Step 1: Intro & Orientation

It’s important to start your workshop with an overview presentation. This helps to establish a common language and align expectations.

Skipping the overview presentation doesn’t save time. It answers questions that you have to answer if you want to succeed.

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As workshop facilitator, brace yourself to be nice! There are always a few challenging people and moments during persona workshops. Before you start, take a deep breath and take your ‘nice tone’ up a few notches. I try to be energetic, positive, and generous with compliments during persona workshops. And that’s not always easy.

Welcome everyone to the workshop and thank them for coming and being so generous with their time.

I often create a slide listing the people in attendance and their titles. Have everyone introduce themselves. It’s always worth the time it takes, even if everyone already knows each other. If everyone knows each other, focus on the questions to cover :

Prepare a slide with a few basic questions to answer through the introduction. For example:

  • Your name and role or title
  • Have you ever participated in a persona project before?
  • What are you most interested in or excited about when it comes to this persona work?

No phones, no computers please.

Attention and participation are critical. The whole point of the workshop is to ‘squeeze all the juicy goodness’ out of the brains of the participants. Ask that everyone put aside their phones and computers. Tell them that there will be regular breaks to check in with work.. Reassure them you will respect their time by making use of every moment they are putting aside for this workshop.

Why we’re here today

Together, we are going to create Alignment Personas. This is a collaborative process and with well-defined steps.

If your company or group has tried personas in the past, let them know that this is new process with a new purpose.

There are countless examples of failed persona efforts. This happens for some very predictable reasons. Previous personas may have left a bad impression, but these personas will be different.  Ask participants to keep an open mind.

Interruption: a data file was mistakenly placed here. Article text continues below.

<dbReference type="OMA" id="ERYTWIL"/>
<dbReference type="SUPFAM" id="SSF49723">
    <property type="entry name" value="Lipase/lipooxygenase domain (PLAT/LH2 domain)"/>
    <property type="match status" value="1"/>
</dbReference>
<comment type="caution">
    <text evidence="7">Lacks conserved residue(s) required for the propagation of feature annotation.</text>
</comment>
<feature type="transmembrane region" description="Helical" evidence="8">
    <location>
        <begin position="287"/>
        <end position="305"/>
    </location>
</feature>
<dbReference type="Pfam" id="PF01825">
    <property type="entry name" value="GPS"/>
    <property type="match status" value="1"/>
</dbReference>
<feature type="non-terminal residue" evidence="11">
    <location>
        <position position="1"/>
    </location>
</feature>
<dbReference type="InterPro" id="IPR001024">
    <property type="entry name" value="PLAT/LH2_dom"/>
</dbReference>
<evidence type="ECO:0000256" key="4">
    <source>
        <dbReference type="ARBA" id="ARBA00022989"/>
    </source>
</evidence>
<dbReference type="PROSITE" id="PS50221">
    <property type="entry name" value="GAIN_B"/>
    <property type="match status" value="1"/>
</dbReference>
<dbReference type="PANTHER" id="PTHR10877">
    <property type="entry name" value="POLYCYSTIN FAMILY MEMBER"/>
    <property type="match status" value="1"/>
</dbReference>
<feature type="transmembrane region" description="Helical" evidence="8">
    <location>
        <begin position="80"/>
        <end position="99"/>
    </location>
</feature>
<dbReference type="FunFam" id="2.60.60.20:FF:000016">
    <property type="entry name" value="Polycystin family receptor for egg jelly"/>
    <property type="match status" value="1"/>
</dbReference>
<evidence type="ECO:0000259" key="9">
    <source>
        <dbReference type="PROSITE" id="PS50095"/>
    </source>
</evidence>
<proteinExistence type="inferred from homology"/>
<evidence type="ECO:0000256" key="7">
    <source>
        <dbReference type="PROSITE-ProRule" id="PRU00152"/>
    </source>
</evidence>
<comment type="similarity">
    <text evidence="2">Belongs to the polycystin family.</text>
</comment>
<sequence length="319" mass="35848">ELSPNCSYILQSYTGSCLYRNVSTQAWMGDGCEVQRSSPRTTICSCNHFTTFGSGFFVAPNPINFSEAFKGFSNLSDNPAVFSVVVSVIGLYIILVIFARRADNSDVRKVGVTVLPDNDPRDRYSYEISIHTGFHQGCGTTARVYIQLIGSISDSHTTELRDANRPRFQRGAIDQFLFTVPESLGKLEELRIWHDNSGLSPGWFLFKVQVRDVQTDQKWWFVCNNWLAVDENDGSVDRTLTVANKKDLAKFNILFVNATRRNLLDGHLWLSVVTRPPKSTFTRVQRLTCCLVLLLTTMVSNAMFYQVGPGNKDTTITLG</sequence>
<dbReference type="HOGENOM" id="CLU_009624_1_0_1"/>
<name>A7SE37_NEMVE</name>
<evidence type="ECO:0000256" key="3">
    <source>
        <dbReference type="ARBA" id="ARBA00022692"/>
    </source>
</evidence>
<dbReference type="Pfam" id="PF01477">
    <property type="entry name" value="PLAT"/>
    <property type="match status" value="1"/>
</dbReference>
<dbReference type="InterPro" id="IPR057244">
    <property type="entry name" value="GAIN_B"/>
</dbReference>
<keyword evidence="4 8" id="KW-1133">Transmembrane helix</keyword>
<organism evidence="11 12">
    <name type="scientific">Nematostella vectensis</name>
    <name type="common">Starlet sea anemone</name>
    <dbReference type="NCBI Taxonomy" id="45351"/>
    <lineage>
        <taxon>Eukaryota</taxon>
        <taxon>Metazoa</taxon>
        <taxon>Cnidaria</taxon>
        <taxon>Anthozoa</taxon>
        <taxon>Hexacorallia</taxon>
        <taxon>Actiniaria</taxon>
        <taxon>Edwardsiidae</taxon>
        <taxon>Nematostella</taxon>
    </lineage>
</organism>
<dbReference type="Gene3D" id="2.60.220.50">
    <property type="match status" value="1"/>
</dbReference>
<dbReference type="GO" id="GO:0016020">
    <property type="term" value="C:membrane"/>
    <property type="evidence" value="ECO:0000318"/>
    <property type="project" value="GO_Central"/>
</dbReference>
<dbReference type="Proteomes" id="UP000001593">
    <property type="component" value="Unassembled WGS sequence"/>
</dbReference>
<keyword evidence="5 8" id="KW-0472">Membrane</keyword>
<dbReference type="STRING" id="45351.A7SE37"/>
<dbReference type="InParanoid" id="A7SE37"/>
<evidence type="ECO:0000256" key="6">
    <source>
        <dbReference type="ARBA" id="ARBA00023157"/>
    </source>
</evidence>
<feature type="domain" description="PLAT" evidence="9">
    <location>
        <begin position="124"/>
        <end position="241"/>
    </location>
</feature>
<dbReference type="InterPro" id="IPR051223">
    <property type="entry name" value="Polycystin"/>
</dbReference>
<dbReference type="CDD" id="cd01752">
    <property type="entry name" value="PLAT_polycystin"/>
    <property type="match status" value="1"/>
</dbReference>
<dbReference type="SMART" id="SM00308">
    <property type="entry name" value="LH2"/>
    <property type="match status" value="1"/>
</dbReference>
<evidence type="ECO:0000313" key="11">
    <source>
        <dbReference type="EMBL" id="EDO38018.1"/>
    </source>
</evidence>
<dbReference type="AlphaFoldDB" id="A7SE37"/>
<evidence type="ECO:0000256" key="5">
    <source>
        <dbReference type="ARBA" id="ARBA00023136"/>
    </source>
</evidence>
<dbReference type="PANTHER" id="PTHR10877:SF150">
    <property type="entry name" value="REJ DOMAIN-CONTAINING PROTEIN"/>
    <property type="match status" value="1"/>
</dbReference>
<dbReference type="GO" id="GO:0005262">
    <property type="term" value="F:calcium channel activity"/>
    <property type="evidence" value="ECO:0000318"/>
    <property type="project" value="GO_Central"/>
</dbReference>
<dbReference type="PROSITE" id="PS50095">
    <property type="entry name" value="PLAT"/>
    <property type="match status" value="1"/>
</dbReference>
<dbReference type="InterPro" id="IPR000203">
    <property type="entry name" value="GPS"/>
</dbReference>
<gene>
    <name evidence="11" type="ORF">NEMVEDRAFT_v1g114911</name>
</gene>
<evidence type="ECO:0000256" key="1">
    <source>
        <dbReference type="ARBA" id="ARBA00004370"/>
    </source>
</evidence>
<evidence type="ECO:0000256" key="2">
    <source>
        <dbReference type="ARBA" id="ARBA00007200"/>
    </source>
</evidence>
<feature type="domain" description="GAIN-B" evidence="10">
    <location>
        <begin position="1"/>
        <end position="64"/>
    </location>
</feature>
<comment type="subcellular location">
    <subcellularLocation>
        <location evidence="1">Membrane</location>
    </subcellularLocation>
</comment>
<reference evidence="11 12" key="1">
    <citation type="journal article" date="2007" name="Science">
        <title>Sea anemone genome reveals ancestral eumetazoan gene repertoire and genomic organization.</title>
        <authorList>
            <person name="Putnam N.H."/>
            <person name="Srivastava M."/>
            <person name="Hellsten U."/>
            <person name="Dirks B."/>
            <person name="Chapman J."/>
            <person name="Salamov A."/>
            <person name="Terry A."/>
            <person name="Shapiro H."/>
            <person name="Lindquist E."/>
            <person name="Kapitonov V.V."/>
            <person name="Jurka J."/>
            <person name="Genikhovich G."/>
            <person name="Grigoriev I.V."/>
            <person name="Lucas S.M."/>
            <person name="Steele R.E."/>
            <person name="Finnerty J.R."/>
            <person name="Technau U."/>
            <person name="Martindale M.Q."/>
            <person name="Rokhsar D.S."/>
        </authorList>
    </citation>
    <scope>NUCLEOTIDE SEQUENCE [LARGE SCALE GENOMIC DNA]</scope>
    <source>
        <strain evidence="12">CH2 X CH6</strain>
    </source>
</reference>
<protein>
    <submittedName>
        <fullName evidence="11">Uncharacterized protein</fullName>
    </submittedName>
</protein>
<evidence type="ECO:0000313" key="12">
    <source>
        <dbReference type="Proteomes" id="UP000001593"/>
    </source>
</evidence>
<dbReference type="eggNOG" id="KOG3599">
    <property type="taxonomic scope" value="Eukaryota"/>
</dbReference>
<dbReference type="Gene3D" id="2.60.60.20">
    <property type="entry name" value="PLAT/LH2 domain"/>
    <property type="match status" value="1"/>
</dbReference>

If your company has never tried personas, it’s worth asking the participants what they already know about personas. Some may have used them (for better or worse) in a previous company or role. Others may have heard about and formed impressions about the value of personas. Welcome a short discussion to get these impressions out on the table.  It’s good to identify obstacles you’re facing as you embark on the workshop.

Workshop Overview: The Short Version

We are going to use the workshop to transition the whole team from thinking about users to thinking like users. Here’s an overview of the workshop, and the reasoning and value behind each of the steps:

An alignment persona workshop gets the entire team onto the same page, and ensures that page is customer-focused and business-savvy. We start by articulating clear, measurable business goals.

Once we have the business goals clarified, we’re going to get our assumptions our users out where we can see them! We have a lot of embedded knowledge about what we’re trying to create, and why we’re trying to create it, on our team. But we’re not always aligned in our thinking, and that gets in our way.

We’ll do several exercises with sticky notes to:

  • Write down all the users we can think of for our product or service or project
  • Cluster them according to user goals, because user goals are the key drivers of most of what users tend to do
  • Create quick candidate personas. These will serve as hypotheses to drive our data collection and analysis

After we agree on our personas, we’ll prioritize them according to the business goals for the project. This will ensure shared focus on the same key users, and their goals, as we start to design our product or service. This shared focus is valuable; it means that we’ll all be pulling in the same direction, even when we start moving  fast.

Once we have our prioritized personas, we can use them to take a fresh look at our own products, and our competitors’, through users’ eyes. During development, we can use the prioritized personas to help us triage feature ideas.

And, because we will build the personas around user goals, they are likely to be helpful in future releases of our product or service. When we’re done with this project, we can look back at the personas and:

  • assess how well we did (or didn’t) meet their needs
  • gather data from real users who are using our product
  • revisit the persona priorities based on evolving business goals
  • start work on our next release or project.

Workshop Overview: The Details

First things first: what are personas?